TOKYO -- Heavy Chinese speculation is roiling the iron ore market, with the upturn in futures trading leading to volatile spot rates.
The spot price of Australian ore headed to China surged above $70 per ton at the end of April, up more than 60% from the end of 2015. Plans revealed at China's National People's Congress in March for transport infrastructure investment of more than 2 trillion yuan ($306 billion) per year caused prices of rebar and other steel materials to skyrocket. Ripples then spread through the Asian market overall, raising prices of products such as hot-coil steel.
A sense that the steel market had found a bottom stirred anticipation of a recovery in demand for iron ore -- a basic material in steel production -- sending prices soaring in the futures market. Retail investors flooded into the Dalian Commodity Exchange. Trading on some days in late April exceeded the amount of ore China imports in a year, underscoring the gap between real demand and speculative fervor.
China has toughened restrictions on equities investment in the wake of 2015's Shanghai stock market crash. "Speculators are now shifting their funds to the commodities market, targeting products such as iron ore that are expected to rise in price," Jiro Iokibe of Daiwa Securities said.
Many of China's once-unprofitable steelmakers have moved to resume operations as steel product prices have recovered. That group includes so-called zombie enterprises -- loss-making companies Beijing has targeted for elimination in order to trim national crude-steel production capacity by between 100 million tons and 150 million tons by 2020.
Authorities have scrambled to impose greater restrictions on futures trading, raising margin requirements and service fees to discourage speculation. Retail investors and other players particularly unhappy with stricter regulation are now selling, bringing the spot price of ore back below $60, 10% lower than at the end of April.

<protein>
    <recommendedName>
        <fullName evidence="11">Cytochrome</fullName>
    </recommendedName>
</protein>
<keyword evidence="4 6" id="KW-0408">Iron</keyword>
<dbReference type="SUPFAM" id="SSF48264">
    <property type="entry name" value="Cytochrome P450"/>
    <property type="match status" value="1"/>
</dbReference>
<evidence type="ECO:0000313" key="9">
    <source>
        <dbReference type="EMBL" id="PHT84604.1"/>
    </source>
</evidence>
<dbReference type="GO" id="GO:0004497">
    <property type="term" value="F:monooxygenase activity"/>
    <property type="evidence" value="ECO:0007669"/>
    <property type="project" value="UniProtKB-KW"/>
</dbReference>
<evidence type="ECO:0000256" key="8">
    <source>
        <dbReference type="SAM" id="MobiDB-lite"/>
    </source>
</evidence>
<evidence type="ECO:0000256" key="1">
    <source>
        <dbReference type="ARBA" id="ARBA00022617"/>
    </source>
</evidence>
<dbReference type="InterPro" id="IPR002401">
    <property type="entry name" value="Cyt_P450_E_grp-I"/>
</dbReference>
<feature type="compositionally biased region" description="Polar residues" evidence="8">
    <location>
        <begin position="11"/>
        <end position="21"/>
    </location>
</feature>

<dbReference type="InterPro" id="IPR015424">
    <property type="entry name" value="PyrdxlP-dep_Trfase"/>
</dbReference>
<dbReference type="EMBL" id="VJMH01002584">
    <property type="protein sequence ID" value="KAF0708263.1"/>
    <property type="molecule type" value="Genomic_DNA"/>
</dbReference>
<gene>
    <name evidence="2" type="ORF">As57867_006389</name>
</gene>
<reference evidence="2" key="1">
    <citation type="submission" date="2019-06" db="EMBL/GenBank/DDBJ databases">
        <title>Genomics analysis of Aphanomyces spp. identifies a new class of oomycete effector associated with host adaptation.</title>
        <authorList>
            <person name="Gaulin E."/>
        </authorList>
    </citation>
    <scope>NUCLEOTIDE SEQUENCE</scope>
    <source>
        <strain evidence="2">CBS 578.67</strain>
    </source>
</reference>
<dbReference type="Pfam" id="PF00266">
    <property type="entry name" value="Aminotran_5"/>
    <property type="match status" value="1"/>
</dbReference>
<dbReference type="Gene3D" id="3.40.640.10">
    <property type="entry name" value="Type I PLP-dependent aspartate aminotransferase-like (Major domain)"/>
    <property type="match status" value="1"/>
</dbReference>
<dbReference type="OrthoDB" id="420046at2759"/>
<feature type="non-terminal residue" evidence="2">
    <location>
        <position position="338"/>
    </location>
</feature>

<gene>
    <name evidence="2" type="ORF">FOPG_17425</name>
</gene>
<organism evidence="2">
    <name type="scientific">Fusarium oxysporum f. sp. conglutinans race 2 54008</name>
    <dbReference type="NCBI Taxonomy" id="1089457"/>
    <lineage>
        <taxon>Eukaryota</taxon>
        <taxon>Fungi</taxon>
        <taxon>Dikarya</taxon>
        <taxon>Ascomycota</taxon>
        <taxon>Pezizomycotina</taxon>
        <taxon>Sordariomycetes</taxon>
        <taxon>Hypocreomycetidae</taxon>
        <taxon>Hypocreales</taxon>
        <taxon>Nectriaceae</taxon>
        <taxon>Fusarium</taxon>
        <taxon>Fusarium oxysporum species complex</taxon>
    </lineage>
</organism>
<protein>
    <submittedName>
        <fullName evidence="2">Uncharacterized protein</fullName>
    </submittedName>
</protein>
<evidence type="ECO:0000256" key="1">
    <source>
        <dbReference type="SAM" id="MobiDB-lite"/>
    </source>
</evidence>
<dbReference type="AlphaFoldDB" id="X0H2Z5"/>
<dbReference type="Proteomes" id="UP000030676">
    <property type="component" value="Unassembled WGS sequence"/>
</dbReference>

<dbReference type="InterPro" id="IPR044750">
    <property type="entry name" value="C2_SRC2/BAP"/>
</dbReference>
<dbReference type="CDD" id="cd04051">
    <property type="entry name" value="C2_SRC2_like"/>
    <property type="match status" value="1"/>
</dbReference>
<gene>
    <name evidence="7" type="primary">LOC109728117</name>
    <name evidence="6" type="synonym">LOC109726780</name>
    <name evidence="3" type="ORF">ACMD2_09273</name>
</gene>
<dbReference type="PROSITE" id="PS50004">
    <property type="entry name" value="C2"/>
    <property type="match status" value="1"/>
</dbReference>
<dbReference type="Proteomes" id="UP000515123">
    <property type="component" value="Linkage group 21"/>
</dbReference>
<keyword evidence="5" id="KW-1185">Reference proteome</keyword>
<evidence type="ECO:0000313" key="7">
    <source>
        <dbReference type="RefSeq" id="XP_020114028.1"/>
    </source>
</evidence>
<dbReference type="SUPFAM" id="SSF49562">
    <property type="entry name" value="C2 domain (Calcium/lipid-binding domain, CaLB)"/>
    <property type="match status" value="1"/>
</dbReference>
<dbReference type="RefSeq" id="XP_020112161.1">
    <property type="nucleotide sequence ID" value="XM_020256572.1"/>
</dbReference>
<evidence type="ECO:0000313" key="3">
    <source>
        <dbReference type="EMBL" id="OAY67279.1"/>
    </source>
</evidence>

Many in the market expect gains in iron ore prices to be limited going forward, given that China has yet to begin earnest efforts to adjust steel output. Large-scale production set to launch in Brazil in the second half of 2016 makes a reduction of the current supply glut unlikely. Goldman Sachs sees the spot market's recovery as a short-term phenomenon, forecasting an average price of $35 per ton in 2017.
Speculation is effectively turning iron ore into a fluid financial instrument. "In China, futures prices could become an industry benchmark, if they start to have a greater impact on real ore prices," Naohiro Niimura of Market Risk Advisory said.
The prices major steelmakers such as Nippon Steel & Sumitomo Metal pay Australian resource producers for ore are set quarterly, based on a three-month average of spot prices. Shipments for the April-June quarter marked the ninth straight period in which contract prices declined. But that downward trend will likely end in the upcoming quarter. Companies will need to find ways to stabilize shifting procurement costs going forward.